[Top][All Lists]

[Date Prev][Date Next][Thread Prev][Thread Next][Date Index][Thread Index]

Re: [Axiom-developer] Aldor and Lisp

From: Camm Maguire
Subject: Re: [Axiom-developer] Aldor and Lisp
Date: 14 Oct 2005 17:13:11 -0400
User-agent: Gnus/5.09 (Gnus v5.9.0) Emacs/21.2

Greetings, and thank you for this initiative!

Martin Rubey <address@hidden> writes:

> I intend to send the following text to the lisp newsgroup today
> afternoon. Comments welcome.
> Dear all,
> I'm one of the developers of the Axiom project, a pretty sophisticated --
> meanwhile free -- Computer Algebra System. One of the distinguished features 
> of
> this system is it's extension language, which is -- in my opinion -- extremely
> well designed.
> However, there is a slight problem. Some years ago, this extension language --
> than a commercial product -- was redesigned and in the process rewritten in
> C. The new language was called Aldor.
> Time passed by and Aldor became something gratis, but unfortunately, not quite
> free. In particular, this means that the source cannot easily be obtained and
> there is very little development on the source itself.
> One important point is that at that time, Axiom (the computer algebra system)
> was not free at all and available only to few people. Meanwhile, this has
> changed, and it seems that there is quite a lot of interest in it. Bugs get
> fixed and great contributions make the system become partly superiour to the
> big players. In fact, you can try it out online:
> Although Aldor can be used as the extension language for Axiom, some of its
> most remarkable features cannot, since they lack support from Axiom.

If someone can concisely specify exactly what is missing in SPAD vis a
vis Aldor, it would be most helpful.  What are these most remarkable
features?  Examples?  Alas, I lack time to plough through the 300 page
aldor manual.

Just my 2 cents here -- it really doesn't matter what tool we use, as
long as it is open source and we can get mind-share circled around its
development.  I know this first hand in working with GCL from scratch
knowing no lisp at all.  Once one decides to invest in the learning
curve, the very last thing we should do is flip flop -- expertise is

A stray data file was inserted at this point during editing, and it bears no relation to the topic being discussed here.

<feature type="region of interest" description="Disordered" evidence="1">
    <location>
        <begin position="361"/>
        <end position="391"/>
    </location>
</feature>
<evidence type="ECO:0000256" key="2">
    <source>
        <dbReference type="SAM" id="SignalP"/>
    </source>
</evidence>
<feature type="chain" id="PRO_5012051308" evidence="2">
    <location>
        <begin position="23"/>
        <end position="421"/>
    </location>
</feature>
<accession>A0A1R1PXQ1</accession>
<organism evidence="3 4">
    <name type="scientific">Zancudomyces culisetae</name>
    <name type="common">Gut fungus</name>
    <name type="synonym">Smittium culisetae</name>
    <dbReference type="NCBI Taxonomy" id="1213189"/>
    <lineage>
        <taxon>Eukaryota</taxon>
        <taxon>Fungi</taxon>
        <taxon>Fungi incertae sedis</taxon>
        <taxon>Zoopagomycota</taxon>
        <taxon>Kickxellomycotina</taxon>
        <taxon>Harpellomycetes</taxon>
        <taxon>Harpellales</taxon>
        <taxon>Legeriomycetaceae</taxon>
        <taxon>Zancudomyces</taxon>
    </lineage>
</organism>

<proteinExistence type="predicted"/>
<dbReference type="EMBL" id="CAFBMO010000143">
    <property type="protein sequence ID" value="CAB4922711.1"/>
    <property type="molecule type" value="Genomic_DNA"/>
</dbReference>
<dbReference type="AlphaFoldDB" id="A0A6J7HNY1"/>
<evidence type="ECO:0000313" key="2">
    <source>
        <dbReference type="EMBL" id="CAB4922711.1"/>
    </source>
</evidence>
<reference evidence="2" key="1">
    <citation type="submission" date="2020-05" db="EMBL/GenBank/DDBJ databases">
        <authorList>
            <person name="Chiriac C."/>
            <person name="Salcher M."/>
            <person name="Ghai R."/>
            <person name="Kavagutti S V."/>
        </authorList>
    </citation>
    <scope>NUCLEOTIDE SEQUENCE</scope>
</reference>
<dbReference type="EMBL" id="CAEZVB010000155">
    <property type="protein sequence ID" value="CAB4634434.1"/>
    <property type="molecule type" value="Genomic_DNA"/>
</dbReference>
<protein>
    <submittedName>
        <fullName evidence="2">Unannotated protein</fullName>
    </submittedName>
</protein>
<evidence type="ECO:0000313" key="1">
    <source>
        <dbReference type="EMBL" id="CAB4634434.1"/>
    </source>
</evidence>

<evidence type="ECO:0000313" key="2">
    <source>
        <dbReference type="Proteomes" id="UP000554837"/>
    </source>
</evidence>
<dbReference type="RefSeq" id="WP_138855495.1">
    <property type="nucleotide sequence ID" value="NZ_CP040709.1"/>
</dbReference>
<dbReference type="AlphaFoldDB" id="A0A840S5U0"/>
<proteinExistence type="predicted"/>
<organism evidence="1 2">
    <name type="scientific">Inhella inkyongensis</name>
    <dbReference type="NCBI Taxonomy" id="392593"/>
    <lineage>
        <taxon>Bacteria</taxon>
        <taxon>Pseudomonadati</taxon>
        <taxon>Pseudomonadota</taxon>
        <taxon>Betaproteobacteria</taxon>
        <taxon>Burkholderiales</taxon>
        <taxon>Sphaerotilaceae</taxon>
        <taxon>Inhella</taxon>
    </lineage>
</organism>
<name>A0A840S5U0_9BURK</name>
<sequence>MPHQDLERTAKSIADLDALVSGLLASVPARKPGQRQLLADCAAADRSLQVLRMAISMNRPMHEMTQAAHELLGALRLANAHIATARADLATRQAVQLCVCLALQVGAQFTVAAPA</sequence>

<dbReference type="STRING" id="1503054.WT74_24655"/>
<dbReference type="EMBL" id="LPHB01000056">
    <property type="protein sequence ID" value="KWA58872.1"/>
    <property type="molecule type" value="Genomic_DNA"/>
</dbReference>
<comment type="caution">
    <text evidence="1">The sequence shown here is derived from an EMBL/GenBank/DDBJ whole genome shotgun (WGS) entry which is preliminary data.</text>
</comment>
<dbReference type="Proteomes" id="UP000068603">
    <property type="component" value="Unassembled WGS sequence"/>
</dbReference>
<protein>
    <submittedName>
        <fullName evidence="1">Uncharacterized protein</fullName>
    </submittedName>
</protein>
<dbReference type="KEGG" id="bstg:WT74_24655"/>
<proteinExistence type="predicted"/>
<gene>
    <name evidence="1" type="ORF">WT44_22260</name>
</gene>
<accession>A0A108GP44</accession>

the value we supply and it takes time and is hard to come by.  Given
where the cards appear to lay right now, extending/fixing SPAD to
match Aldor appears the obvious choice.  I am assuming a lot here, but
it is primarily that the factors behind the Aldor rewrite decision
went something like 1) this code has cruft, time for a rewrite 2)
we're in the AI winter, nobody uses lisp anymore, and its slow, 2.5)
its more fun and easier to start over than try to understand and build
upon the work of others, even if it does effectively destroy the value
of everyone's time spent on the older stuff, 3) lets build something
totally new in C.  These motivations are not commensurate with those
we face in the open source world.  I'm also assuming that Aldor is
basically like spad but nicer, faster, and a little more powerful.  If
I'm missing something as is quite likely, the conclusion obviously
does not hold.

> -------------------------------------------------------------------------------
> So why am I posting to the Lisp community? 
> The reason is, that Axiom is written in Lisp -- it currently runs on
> GCL. (Porting to "other common lisps" would also be greatly appreciated...)

Here too, it is a complete waste of time, IMHO, trying to make sure
axiom or any system runs on 11 different compilers.  Choose one,
establish the expertise needed to ensure that it will remain
servicable for the indefinite future, and then concentrate on adding
functionality to AXIOM.  

I've been having a lot of correspondence lately with theorem-prover
authors, and I've come to appreciate Tim's original idea of using one
to verify AXIOM.  Having something like this would clearly put AXIOM
at the head of the pack IMHO.

> I believe that it would be wonderful to have an Aldor compiler and interpreter
> written in Lisp.
> Of course, the current compiler and interpreter for Axiom's extension language
> ("spad"), is written in a dialect of lisp (called "boot"), which itself is
> written in lisp.
> The greatest thing would be to enhance the present spad compiler and
> interpreter to be compatible with Aldor. The semantics of Aldor are available

Again, specifics here would be most helpful.  I don't think anyone has
time for the document below.

> online, see Chapter 22 of 
> and do not differ greatly from the semantics of spad.
> A milestone would be to enable the Axiom interpreter to use the features
> provided by Aldor -- in fact, this boils down to *one* feature that is 
> missing.
> ("dependent signatures")

Intriguing -- more here please?  Sounds like some kind of ML like
feature, which I have been thinking about in other contexts recently. 

Take care,

> -------------------------------------------------------------------------------
> If you are interested to work on this subject, please join us! There is a lot
> more information available, and quite a bit of work has been done already. The
> appropriate mailing list is address@hidden
> Martin Rubey
> _______________________________________________
> Axiom-developer mailing list
> address@hidden

Camm Maguire                                            address@hidden
"The earth is but one country, and mankind its citizens."  --  Baha'u'llah

reply via email to

[Prev in Thread] Current Thread [Next in Thread]